By Nina Odele.
I was born in 1957. It was in the days when good little children were seen and not heard. “Mother” would dress me up to greet her company for five minutes, then banish me to my room for the rest of the night. I thought that was perfectly normal until I got a bit older and realized that was the exception rather than the rule. It really wasn’t all Mother’s fault, though, as “Grandmother” raised her the same way — sort of. Actually, Mother was raised by nannies in Hollywood. Mother went to school with the likes of Shirley Temple and Judy Garland.
But I digress. Grandmother was from “Old School Atlanta”. She was a very proper “Southern Lady”. Grandmother’s family had a long-established history in the South. In her younger years, Grandmother was one of Mark Twain’s “Angel Fish”. Mark Twain (Samuel Clemens) also spoke at Grandmother’s graduation ceremony from prep school. I have that photo hanging in the hallway. My grandfather was an
author who later became a screenwriter. The “Family” relocated from Atlanta to Hollywood when “talkies” (movies with sound) were invented.Mother passed away on April 7th of this year. We had a turbulent relationship, but we were fine at the end. The last thing she ever said to me was, “You’re a good kid.” That was the closest thing to “I Love
You” I ever heard from her so that was just fine with me. Better than fine. All my life, whenever I told her “I Love You,” her patterned response was always, “I know.” She just wasn’t equipped to say the “L” word.
As a child growing up in Coronado, I was forced into culture at a very young age. I knew which fork to use before I even had teeth! I’m kidding, of course, but you get the point. I took a plethora of lessons: ballet, piano, cotillion, tennis, guitar, even organ (because we just happened to have one in our house.)
I was also subjected to numerous operas as a child. I was raised in an extremely strict Catholic household. When I was around 12 years old, Mother started joining all sorts of organizations. She was on the Coronado Hospital Board, USD Board, and countless other Catholic committees, too numerous to name. Mother was gone quite a lot which is when I started to rebel: typical teen antics, 70’s-style. I never did anything that anyone else wasn’t doing at the time, only I was the one who always seemed to get caught. It never failed. I was the worst liar ever. Still am, which in hindsight, I’m very happy about.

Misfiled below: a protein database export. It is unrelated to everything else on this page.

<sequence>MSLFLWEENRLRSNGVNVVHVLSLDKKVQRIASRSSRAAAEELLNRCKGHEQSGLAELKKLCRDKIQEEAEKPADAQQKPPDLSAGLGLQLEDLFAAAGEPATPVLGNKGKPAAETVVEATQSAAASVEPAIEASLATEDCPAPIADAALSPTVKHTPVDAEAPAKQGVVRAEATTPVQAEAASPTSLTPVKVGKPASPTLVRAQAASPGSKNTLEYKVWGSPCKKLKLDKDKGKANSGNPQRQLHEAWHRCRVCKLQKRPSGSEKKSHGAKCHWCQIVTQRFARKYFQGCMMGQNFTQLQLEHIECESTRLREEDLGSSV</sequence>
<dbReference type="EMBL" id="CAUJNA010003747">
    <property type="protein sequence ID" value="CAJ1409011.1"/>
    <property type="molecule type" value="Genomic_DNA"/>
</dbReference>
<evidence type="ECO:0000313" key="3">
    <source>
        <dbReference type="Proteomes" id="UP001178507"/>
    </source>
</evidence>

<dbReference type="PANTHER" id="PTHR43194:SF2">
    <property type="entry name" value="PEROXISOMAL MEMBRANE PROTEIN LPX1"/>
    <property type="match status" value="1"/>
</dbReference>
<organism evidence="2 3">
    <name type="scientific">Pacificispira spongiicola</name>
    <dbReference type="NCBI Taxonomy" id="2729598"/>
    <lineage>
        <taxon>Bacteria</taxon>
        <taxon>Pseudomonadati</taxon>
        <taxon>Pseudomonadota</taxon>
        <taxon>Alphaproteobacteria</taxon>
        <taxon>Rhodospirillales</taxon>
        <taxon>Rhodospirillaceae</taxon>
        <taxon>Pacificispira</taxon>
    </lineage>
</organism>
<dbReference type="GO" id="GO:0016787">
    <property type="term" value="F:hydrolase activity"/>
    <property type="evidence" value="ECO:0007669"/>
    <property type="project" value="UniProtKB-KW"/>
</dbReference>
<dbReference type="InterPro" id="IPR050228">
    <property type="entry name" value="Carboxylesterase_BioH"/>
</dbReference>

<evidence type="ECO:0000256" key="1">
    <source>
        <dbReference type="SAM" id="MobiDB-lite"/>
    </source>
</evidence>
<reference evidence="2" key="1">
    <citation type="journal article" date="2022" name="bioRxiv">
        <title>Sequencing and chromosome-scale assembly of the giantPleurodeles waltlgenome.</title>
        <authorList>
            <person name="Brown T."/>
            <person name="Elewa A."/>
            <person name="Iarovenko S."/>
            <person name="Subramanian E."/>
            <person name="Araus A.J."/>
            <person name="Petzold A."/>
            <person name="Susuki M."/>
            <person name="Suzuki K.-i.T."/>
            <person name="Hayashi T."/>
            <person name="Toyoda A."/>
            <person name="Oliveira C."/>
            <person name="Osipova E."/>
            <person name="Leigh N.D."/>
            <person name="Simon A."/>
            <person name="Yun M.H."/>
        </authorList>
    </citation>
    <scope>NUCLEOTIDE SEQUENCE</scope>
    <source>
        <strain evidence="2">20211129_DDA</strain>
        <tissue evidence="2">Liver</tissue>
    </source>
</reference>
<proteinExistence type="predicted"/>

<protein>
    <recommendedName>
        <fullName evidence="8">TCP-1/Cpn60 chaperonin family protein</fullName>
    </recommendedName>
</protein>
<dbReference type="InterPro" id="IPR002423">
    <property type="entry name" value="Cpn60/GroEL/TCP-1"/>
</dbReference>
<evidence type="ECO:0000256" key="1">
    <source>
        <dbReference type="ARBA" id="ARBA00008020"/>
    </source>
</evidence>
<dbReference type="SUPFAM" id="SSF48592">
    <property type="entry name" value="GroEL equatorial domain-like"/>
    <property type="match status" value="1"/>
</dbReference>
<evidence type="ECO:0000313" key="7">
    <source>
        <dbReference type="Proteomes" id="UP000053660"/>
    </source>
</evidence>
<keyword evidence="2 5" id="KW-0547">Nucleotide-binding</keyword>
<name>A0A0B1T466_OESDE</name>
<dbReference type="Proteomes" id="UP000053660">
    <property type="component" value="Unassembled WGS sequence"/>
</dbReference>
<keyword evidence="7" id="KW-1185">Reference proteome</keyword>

After high school, I was sent up to San Francisco for college. I’d never been north of Los Angeles. It was scary, yet very exciting. I was pre-med. I could easily handle the course load, but I had a boyfriend in San Diego who I missed terribly.
I dropped out of school after two semesters. I was promptly disowned. I somehow managed to fib my way into a job as a PBX (switch board) operator at Copley Newspapers in La Jolla. It was a good job and I liked it there but I was only 18. After about a year, I felt stuck in a rut so I went back to school. I majored in theater arts and that’s where I met my first husband.
I had absolutely no intention of getting married, but I got pregnant. So this Catholic girl had a shotgun wedding. My first daughter was born in November of 1978. I was 20 — two weeks short of 21. The marriage was a wash. It lasted two agonizing years.
I was a single mom for five years when I met my second husband. That romance was swift and very intense. We married in March of 1983 and my second daughter was born in November of 1984. Hubby No.Two was unfaithful, among other things, and we divorced in 1986. I found myself a single mom again, which was much better than being miserable. I went back to school, again, and decided to become an EMT (Emergency Medical Technician). Upon course completion, I got a job right away. Only problem was it was a graveyard shift and I had two kids. It was too much stress, so I quit. To this day, I’m glad I have all that field knowledge, as I’ve been first responder on many emergencies throughout the years. It’s very nice to know how to save a life.
The years passed by, and in 1991, I decided to move my “Girls” out to the country. We bought a small ranch in Ramona. Shortly thereafter, I joined the Sheriff’s Department. Life was good. We had horses, dogs, and even goats. Then I met my third daughter’s dad, and life took yet another turn. I got pregnant after three months of dating. I was 35 years old. I wanted my baby, but I didn’t want another marriage. I got one anyway.
That marriage lasted six years, three of which we were separated. Then Mother got very sick; so I moved back to Coronado with my youngest daughter. The older girls were already established in Ramona.
One time, I was visiting my older sister in northern California. She had mentioned to me on previous occasions that a male friend of hers had an interest in me. I usually said, “Oh, that’s nice,” and changed the subject. However, this time, I said, “Okay. Give me his number.” I’d met him several times at family gatherings over the years; only we were both
married at the time. Now we were both divorced. I had his phone number for weeks until I finally got the courage up to call him.
When we finally connected, it was like Christmas, Easter, and the 4th of July all wrapped into one. With my track record, I was hesitant, but the “real” love bug had bitten us hard. There was no denying he was “the one”. Our first date was August 11, 2006. We were married on August 11th, 2008.
Together we live a charmed life. We are blessed with five grandchildren and two more on the way — one from his side, the other from mine. Life is good, yet it’s been a wild ride to get to where we are today. We are constantly thankful for our many blessings.